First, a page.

THE CRADLE I (ISSUE 8)

THE CRADLE I (ISSUE 8)

TWO POEMS | Aire Joshua Omotayo

A VERSE FOR MY COUNTRY 

our mother’s womb was a page
in a night’s cloak, where no deer got to spew its ink,
without seeking for headlights with torches
of broken languages scattered across its mouth.

her womb was a church, where dirge gleamed
the mouths of choirs, with psalms of divers tongues,
beating the drums of ears with cymbals of confusion
broken across facades for our feet to tread.

her breasts were cities in our mouths,
with the sky brewing black waters from the spring of nothingness
the nipples pierced our tongues with burning streams
wetting every buds with dialects of ancient writings
splattered across our walls like the mark of a beast,
making the buds of our tongues fight one another
while they confessed that we were just a mural on a war sheet.

but the sheet was watered with the blood of our fathers,
making our name a smile on the wrinkles of pilgrims
and all we could do were to sleep in their veins
in the nights when the moon gave their lips a taste of light,
as we coursed through their bloodstreams in search of fire
to torch the weeds that sprout on our boundaries

remember the night we were born by the bank of the Niger river
remember our mother’s screams, as her womb gapped open
and whispered our name – Nigeria – to the ears of the wind
remember how the sun and moon stood still,
how the stars held their twinkles in the palms of joy.
remember the blood she shed when her veins
clotted the pains into fortified territories
remember how the Niger river welcomed her,
with the gift from Benue river, into the confluence of unity.

we were kids walking like snails, we were vessels
in the hollowed corridors of marrows, engulfed into the pouch
of twilight breeze, while we walked our footpaths
into the silence of the forest, painting the pages
of the trees with freedom, with the rustling leaves
and the chirping insects announcing our names to the world.

but then, while we beat the drums of victory –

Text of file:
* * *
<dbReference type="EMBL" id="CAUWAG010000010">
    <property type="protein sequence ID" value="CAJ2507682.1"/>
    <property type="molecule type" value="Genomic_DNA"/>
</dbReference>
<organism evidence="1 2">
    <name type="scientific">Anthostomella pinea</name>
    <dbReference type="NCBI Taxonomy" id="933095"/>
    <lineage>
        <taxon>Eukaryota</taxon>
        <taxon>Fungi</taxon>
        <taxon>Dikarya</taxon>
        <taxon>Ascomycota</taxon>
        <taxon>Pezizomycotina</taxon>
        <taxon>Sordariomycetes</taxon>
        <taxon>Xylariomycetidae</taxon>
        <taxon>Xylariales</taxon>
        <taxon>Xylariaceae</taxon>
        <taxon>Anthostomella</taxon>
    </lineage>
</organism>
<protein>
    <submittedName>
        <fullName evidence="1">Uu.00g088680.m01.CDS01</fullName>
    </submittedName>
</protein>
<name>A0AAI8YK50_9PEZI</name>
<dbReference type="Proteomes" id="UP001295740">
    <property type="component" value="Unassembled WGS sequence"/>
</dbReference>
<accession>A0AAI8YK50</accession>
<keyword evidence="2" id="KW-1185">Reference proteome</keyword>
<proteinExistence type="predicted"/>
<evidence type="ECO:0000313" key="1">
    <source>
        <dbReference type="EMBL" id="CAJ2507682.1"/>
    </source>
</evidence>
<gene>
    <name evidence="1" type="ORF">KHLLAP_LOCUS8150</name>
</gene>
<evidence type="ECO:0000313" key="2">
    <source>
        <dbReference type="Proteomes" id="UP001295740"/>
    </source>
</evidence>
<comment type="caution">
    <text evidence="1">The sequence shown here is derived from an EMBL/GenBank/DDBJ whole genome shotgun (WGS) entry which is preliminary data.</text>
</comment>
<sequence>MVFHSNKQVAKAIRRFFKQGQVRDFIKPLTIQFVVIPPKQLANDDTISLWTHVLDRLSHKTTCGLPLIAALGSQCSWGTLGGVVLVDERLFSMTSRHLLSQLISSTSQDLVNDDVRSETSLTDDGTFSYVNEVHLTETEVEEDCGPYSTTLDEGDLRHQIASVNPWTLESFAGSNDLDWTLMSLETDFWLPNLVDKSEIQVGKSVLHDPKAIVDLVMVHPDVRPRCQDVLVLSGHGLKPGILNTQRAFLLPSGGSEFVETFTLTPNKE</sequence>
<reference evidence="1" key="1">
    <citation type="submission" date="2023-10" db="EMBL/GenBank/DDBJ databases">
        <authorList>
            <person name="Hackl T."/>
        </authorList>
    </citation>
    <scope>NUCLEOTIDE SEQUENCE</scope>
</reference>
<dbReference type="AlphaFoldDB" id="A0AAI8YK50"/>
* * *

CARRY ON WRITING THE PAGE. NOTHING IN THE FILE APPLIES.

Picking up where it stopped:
with their gurgling gong echoing our strength to the walls
of oppressions – you popped away your hands from the percussive
skin and the rhythm tilted like a boat in a stormy sea,
the dance steps became fire on the heels of our talking drums
while the beats became a broken wall where the echoes
reflected our voices into a different name and then another
sun – Biafra – was cloned from the very skin that
covered our vessels from fires of war.

we became a land of shattered bones,
while our broken skin creaked against our flesh.
we became a sky where two suns shone,
while the eclipse burnt our maps and carved a broken road
on the ruins that bear the voices of our anthem

those anthems have become a dirge,
waiting on the shores of our throat with elegies
of moonlight tunes playing on the edges of broken strings

our land is now home to wars,
wails of pain is now a lipstick on our women’s lips,
blood is now a liquor for the belly of our men
while the children have found a home in the confines
of vacant spaces, resting on the palms of a dead future.

here I am on the hard cushions of an autopsy,
the hands of the wind are upon my chest, pressed against my ribs
to save me when I drowned in empty rivers,
all that is left for me are echoes singing in my bones
and gasps smearing my lips with words of hopes
and this is my will on this perilous land…
“Oh Nigeria and Biafra, draw nigh to the tomb of thy fathers
and see their tears sticking to the graves like combs of honey,
see their sweat colouring them like butterfly wings.
Then look into your eyes, hold one another in a welcoming
embrace and let your past dissolve into a goodbye song,
let your bones echo our smiles into the wrinkles
of ONE NIGERIA!”

 

SONG OF SONGS 
Aduke, I shed my ink, not on stones
But on the fleshy tables of your heart
In you, I found a home not built by hands
But the words spoken before time began
My lips are sounding the gongs of time
As I sing this Song of Songs that tingled the walls of Jericho

The waves of nature swept my dizzy spine
And I slept into the cradle of the soil – Where I came from
Ah! Alas! A rib is gone from my shelf
That rib turned into a word and echoed your name
Into my flesh, blood and bones
We became two naked words entwined in tangles of love
Staring at the river of warmth without shame

You were a bone carved from the clay of words
Soft and strong were you, laced with the breath of life
I walked through the valley of the shadow of death
And all I saw was a lily as white as the milk
Flowing on the rock of sages
Your hips were like the shape of a rainbow
That calmed the turbulence of my flooding heart

At this labyrinthine twilight
My shadow has wandered to find its love
But here we are in a packet full of souls
With the river flowing in you and I,
We became a confluence of soothing springs
Echoing into moans of ecstasies
Smearing the nights with fragrance of warmth
While our seeds await a welcome banquet

I rest upon the twin towers that guard your chest
For therein I find solace of a thousand years
I looked through your eyes – the window of your heart
All I saw were beds of roses designed into ridges
And then, I felt an assembly of butterflies,
Marching through my stomach
And when I felt the taste of your lips
The sweet savour of wine led the butterflies into your heart
And then there was pollination of a thousand songs

 

IMG_20170715_172326Aire Joshua Omotayo is a student of the University of Ibadan. He made the list of top 100 entrants of the 2017 edition of the Nigerian Students Poetry Prize. His works have appeared in diverse journals both home and abroad.

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